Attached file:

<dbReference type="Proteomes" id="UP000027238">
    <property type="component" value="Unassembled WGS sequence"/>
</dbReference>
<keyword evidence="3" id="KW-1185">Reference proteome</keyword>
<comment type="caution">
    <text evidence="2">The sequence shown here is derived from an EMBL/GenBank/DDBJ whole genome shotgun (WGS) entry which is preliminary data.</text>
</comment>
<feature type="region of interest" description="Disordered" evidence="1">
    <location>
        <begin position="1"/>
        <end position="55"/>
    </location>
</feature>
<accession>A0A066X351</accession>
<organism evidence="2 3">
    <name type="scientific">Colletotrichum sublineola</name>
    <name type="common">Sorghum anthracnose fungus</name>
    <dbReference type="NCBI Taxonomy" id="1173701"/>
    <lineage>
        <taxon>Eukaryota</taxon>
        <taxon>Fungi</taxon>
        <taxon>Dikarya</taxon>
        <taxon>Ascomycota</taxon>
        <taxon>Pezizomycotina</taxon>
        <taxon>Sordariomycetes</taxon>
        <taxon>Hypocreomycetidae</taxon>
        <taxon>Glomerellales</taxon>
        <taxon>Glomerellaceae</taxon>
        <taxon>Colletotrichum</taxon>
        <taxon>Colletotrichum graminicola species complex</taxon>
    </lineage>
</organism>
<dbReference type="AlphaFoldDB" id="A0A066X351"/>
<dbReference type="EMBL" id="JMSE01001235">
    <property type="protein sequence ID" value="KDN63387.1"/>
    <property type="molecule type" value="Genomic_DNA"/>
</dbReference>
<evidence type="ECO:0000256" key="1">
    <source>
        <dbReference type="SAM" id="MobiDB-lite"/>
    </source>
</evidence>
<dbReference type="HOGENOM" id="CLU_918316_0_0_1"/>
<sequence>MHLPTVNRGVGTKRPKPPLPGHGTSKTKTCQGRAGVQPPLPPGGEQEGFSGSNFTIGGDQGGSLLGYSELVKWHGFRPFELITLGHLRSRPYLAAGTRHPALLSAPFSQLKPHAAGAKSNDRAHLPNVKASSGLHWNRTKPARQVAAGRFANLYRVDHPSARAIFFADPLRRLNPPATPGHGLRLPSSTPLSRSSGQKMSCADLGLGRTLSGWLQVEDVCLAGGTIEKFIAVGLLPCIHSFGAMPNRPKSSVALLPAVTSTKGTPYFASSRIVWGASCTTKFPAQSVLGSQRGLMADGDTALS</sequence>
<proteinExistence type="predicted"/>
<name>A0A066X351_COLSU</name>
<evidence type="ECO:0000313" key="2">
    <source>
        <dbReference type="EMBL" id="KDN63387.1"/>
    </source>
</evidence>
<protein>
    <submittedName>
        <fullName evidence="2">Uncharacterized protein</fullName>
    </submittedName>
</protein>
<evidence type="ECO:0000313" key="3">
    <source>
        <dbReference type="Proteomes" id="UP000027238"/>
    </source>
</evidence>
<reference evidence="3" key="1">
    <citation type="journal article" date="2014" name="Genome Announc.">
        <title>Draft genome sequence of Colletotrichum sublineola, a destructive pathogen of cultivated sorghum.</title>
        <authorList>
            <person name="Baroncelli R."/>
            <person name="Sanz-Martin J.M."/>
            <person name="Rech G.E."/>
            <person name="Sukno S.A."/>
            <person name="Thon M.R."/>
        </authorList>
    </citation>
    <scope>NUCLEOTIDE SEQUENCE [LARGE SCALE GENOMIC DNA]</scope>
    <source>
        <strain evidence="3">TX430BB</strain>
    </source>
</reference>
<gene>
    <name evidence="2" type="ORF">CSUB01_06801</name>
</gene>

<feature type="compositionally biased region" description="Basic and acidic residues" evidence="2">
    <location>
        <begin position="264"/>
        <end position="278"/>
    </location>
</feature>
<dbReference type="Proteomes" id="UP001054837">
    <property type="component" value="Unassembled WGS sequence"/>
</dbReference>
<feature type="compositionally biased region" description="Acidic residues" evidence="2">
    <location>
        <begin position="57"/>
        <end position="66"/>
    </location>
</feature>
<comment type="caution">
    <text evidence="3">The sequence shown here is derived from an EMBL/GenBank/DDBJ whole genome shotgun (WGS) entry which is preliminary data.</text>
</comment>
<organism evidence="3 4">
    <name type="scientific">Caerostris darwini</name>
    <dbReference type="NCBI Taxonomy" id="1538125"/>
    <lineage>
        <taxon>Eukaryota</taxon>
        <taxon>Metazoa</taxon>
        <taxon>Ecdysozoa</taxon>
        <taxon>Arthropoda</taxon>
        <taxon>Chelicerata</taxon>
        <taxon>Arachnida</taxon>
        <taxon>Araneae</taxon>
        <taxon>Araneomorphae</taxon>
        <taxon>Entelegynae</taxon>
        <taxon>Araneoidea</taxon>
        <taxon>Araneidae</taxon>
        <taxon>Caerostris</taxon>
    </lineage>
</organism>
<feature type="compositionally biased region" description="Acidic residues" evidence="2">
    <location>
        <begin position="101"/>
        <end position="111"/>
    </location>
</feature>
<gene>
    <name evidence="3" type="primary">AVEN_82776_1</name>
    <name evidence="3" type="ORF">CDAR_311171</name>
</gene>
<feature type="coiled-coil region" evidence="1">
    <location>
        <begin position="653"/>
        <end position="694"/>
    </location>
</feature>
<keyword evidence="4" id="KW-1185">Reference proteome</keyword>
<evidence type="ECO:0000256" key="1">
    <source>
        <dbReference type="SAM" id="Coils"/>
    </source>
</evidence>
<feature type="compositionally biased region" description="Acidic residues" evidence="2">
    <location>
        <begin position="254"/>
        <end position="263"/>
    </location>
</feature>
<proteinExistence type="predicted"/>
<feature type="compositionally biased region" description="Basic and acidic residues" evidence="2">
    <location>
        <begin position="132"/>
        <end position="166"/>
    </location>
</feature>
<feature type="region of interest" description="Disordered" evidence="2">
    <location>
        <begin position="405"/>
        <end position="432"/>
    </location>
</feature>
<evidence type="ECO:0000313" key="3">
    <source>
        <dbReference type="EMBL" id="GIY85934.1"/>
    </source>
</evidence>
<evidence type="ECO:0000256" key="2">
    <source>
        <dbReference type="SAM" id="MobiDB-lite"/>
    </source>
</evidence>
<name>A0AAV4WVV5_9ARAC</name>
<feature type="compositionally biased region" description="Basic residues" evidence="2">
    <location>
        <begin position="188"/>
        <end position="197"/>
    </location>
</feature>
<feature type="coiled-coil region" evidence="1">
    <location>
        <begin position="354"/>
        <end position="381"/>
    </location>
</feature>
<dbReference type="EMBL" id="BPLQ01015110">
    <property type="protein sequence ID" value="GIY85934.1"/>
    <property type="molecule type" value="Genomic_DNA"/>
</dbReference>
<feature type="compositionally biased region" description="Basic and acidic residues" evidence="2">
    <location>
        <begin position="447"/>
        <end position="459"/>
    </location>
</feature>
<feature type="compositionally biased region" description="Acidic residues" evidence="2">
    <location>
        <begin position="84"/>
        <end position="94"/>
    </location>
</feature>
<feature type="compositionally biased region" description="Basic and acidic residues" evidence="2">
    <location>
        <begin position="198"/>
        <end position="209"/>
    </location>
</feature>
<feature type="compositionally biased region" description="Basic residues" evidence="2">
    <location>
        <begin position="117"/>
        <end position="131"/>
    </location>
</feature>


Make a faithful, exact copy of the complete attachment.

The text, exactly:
<dbReference type="Proteomes" id="UP000027238">
    <property type="component" value="Unassembled WGS sequence"/>
</dbReference>
<keyword evidence="3" id="KW-1185">Reference proteome</keyword>
<comment type="caution">
    <text evidence="2">The sequence shown here is derived from an EMBL/GenBank/DDBJ whole genome shotgun (WGS) entry which is preliminary data.</text>
</comment>
<feature type="region of interest" description="Disordered" evidence="1">
    <location>
        <begin position="1"/>
        <end position="55"/>
    </location>
</feature>
<accession>A0A066X351</accession>
<organism evidence="2 3">
    <name type="scientific">Colletotrichum sublineola</name>
    <name type="common">Sorghum anthracnose fungus</name>
    <dbReference type="NCBI Taxonomy" id="1173701"/>
    <lineage>
        <taxon>Eukaryota</taxon>
        <taxon>Fungi</taxon>
        <taxon>Dikarya</taxon>
        <taxon>Ascomycota</taxon>
        <taxon>Pezizomycotina</taxon>
        <taxon>Sordariomycetes</taxon>
        <taxon>Hypocreomycetidae</taxon>
        <taxon>Glomerellales</taxon>
        <taxon>Glomerellaceae</taxon>
        <taxon>Colletotrichum</taxon>
        <taxon>Colletotrichum graminicola species complex</taxon>
    </lineage>
</organism>
<dbReference type="AlphaFoldDB" id="A0A066X351"/>
<dbReference type="EMBL" id="JMSE01001235">
    <property type="protein sequence ID" value="KDN63387.1"/>
    <property type="molecule type" value="Genomic_DNA"/>
</dbReference>
<evidence type="ECO:0000256" key="1">
    <source>
        <dbReference type="SAM" id="MobiDB-lite"/>
    </source>
</evidence>
<dbReference type="HOGENOM" id="CLU_918316_0_0_1"/>
<sequence>MHLPTVNRGVGTKRPKPPLPGHGTSKTKTCQGRAGVQPPLPPGGEQEGFSGSNFTIGGDQGGSLLGYSELVKWHGFRPFELITLGHLRSRPYLAAGTRHPALLSAPFSQLKPHAAGAKSNDRAHLPNVKASSGLHWNRTKPARQVAAGRFANLYRVDHPSARAIFFADPLRRLNPPATPGHGLRLPSSTPLSRSSGQKMSCADLGLGRTLSGWLQVEDVCLAGGTIEKFIAVGLLPCIHSFGAMPNRPKSSVALLPAVTSTKGTPYFASSRIVWGASCTTKFPAQSVLGSQRGLMADGDTALS</sequence>
<proteinExistence type="predicted"/>
<name>A0A066X351_COLSU</name>
<evidence type="ECO:0000313" key="2">
    <source>
        <dbReference type="EMBL" id="KDN63387.1"/>
    </source>
</evidence>
<protein>
    <submittedName>
        <fullName evidence="2">Uncharacterized protein</fullName>
    </submittedName>
</protein>
<evidence type="ECO:0000313" key="3">
    <source>
        <dbReference type="Proteomes" id="UP000027238"/>
    </source>
</evidence>
<reference evidence="3" key="1">
    <citation type="journal article" date="2014" name="Genome Announc.">
        <title>Draft genome sequence of Colletotrichum sublineola, a destructive pathogen of cultivated sorghum.</title>
        <authorList>
            <person name="Baroncelli R."/>
            <person name="Sanz-Martin J.M."/>
            <person name="Rech G.E."/>
            <person name="Sukno S.A."/>
            <person name="Thon M.R."/>
        </authorList>
    </citation>
    <scope>NUCLEOTIDE SEQUENCE [LARGE SCALE GENOMIC DNA]</scope>
    <source>
        <strain evidence="3">TX430BB</strain>
    </source>
</reference>
<gene>
    <name evidence="2" type="ORF">CSUB01_06801</name>
</gene>

<feature type="compositionally biased region" description="Basic and acidic residues" evidence="2">
    <location>
        <begin position="264"/>
        <end position="278"/>
    </location>
</feature>
<dbReference type="Proteomes" id="UP001054837">
    <property type="component" value="Unassembled WGS sequence"/>
</dbReference>
<feature type="compositionally biased region" description="Acidic residues" evidence="2">
    <location>
        <begin position="57"/>
        <end position="66"/>
    </location>
</feature>
<comment type="caution">
    <text evidence="3">The sequence shown here is derived from an EMBL/GenBank/DDBJ whole genome shotgun (WGS) entry which is preliminary data.</text>
</comment>
<organism evidence="3 4">
    <name type="scientific">Caerostris darwini</name>
    <dbReference type="NCBI Taxonomy" id="1538125"/>
    <lineage>
        <taxon>Eukaryota</taxon>
        <taxon>Metazoa</taxon>
        <taxon>Ecdysozoa</taxon>
        <taxon>Arthropoda</taxon>
        <taxon>Chelicerata</taxon>
        <taxon>Arachnida</taxon>
        <taxon>Araneae</taxon>
        <taxon>Araneomorphae</taxon>
        <taxon>Entelegynae</taxon>
        <taxon>Araneoidea</taxon>
        <taxon>Araneidae</taxon>
        <taxon>Caerostris</taxon>
    </lineage>
</organism>
<feature type="compositionally biased region" description="Acidic residues" evidence="2">
    <location>
        <begin position="101"/>
        <end position="111"/>
    </location>
</feature>
<gene>
    <name evidence="3" type="primary">AVEN_82776_1</name>
    <name evidence="3" type="ORF">CDAR_311171</name>
</gene>
<feature type="coiled-coil region" evidence="1">
    <location>
        <begin position="653"/>
        <end position="694"/>
    </location>
</feature>
<keyword evidence="4" id="KW-1185">Reference proteome</keyword>
<evidence type="ECO:0000256" key="1">
    <source>
        <dbReference type="SAM" id="Coils"/>
    </source>
</evidence>
<feature type="compositionally biased region" description="Acidic residues" evidence="2">
    <location>
        <begin position="254"/>
        <end position="263"/>
    </location>
</feature>
<proteinExistence type="predicted"/>
<feature type="compositionally biased region" description="Basic and acidic residues" evidence="2">
    <location>
        <begin position="132"/>
        <end position="166"/>
    </location>
</feature>
<feature type="region of interest" description="Disordered" evidence="2">
    <location>
        <begin position="405"/>
        <end position="432"/>
    </location>
</feature>
<evidence type="ECO:0000313" key="3">
    <source>
        <dbReference type="EMBL" id="GIY85934.1"/>
    </source>
</evidence>
<evidence type="ECO:0000256" key="2">
    <source>
        <dbReference type="SAM" id="MobiDB-lite"/>
    </source>
</evidence>
<name>A0AAV4WVV5_9ARAC</name>
<feature type="compositionally biased region" description="Basic residues" evidence="2">
    <location>
        <begin position="188"/>
        <end position="197"/>
    </location>
</feature>
<feature type="coiled-coil region" evidence="1">
    <location>
        <begin position="354"/>
        <end position="381"/>
    </location>
</feature>
<dbReference type="EMBL" id="BPLQ01015110">
    <property type="protein sequence ID" value="GIY85934.1"/>
    <property type="molecule type" value="Genomic_DNA"/>
</dbReference>
<feature type="compositionally biased region" description="Basic and acidic residues" evidence="2">
    <location>
        <begin position="447"/>
        <end position="459"/>
    </location>
</feature>
<feature type="compositionally biased region" description="Acidic residues" evidence="2">
    <location>
        <begin position="84"/>
        <end position="94"/>
    </location>
</feature>
<feature type="compositionally biased region" description="Basic and acidic residues" evidence="2">
    <location>
        <begin position="198"/>
        <end position="209"/>
    </location>
</feature>
<feature type="compositionally biased region" description="Basic residues" evidence="2">
    <location>
        <begin position="117"/>
        <end position="131"/>
    </location>
</feature>